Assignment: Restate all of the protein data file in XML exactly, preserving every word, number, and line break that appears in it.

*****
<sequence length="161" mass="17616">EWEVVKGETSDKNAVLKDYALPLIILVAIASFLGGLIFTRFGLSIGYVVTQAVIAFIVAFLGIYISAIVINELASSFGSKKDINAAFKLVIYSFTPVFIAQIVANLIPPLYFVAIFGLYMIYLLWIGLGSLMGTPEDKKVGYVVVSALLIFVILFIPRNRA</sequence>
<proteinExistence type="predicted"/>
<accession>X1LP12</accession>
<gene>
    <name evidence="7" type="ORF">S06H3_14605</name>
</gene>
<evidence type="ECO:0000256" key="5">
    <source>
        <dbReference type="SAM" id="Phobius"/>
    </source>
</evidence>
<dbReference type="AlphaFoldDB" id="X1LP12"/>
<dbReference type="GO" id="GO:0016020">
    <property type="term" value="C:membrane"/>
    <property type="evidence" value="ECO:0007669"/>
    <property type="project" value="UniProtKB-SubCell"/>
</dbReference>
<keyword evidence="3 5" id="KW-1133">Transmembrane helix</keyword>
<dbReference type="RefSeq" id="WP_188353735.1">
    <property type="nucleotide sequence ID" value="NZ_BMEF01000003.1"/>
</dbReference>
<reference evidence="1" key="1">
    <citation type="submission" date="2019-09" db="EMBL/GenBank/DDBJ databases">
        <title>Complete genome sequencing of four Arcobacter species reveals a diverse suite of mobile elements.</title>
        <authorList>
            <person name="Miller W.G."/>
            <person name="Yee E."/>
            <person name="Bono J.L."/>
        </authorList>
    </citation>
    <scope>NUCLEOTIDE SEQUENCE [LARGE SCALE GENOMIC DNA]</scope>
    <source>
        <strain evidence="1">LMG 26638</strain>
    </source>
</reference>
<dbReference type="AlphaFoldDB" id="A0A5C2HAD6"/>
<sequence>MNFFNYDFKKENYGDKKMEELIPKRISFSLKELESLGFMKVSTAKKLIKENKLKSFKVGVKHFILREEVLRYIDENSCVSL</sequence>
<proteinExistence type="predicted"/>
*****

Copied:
<sequence length="161" mass="17616">EWEVVKGETSDKNAVLKDYALPLIILVAIASFLGGLIFTRFGLSIGYVVTQAVIAFIVAFLGIYISAIVINELASSFGSKKDINAAFKLVIYSFTPVFIAQIVANLIPPLYFVAIFGLYMIYLLWIGLGSLMGTPEDKKVGYVVVSALLIFVILFIPRNRA</sequence>
<proteinExistence type="predicted"/>
<accession>X1LP12</accession>
<gene>
    <name evidence="7" type="ORF">S06H3_14605</name>
</gene>
<evidence type="ECO:0000256" key="5">
    <source>
        <dbReference type="SAM" id="Phobius"/>
    </source>
</evidence>
<dbReference type="AlphaFoldDB" id="X1LP12"/>
<dbReference type="GO" id="GO:0016020">
    <property type="term" value="C:membrane"/>
    <property type="evidence" value="ECO:0007669"/>
    <property type="project" value="UniProtKB-SubCell"/>
</dbReference>
<keyword evidence="3 5" id="KW-1133">Transmembrane helix</keyword>
<dbReference type="RefSeq" id="WP_188353735.1">
    <property type="nucleotide sequence ID" value="NZ_BMEF01000003.1"/>
</dbReference>
<reference evidence="1" key="1">
    <citation type="submission" date="2019-09" db="EMBL/GenBank/DDBJ databases">
        <title>Complete genome sequencing of four Arcobacter species reveals a diverse suite of mobile elements.</title>
        <authorList>
            <person name="Miller W.G."/>
            <person name="Yee E."/>
            <person name="Bono J.L."/>
        </authorList>
    </citation>
    <scope>NUCLEOTIDE SEQUENCE [LARGE SCALE GENOMIC DNA]</scope>
    <source>
        <strain evidence="1">LMG 26638</strain>
    </source>
</reference>
<dbReference type="AlphaFoldDB" id="A0A5C2HAD6"/>
<sequence>MNFFNYDFKKENYGDKKMEELIPKRISFSLKELESLGFMKVSTAKKLIKENKLKSFKVGVKHFILREEVLRYIDENSCVSL</sequence>
<proteinExistence type="predicted"/>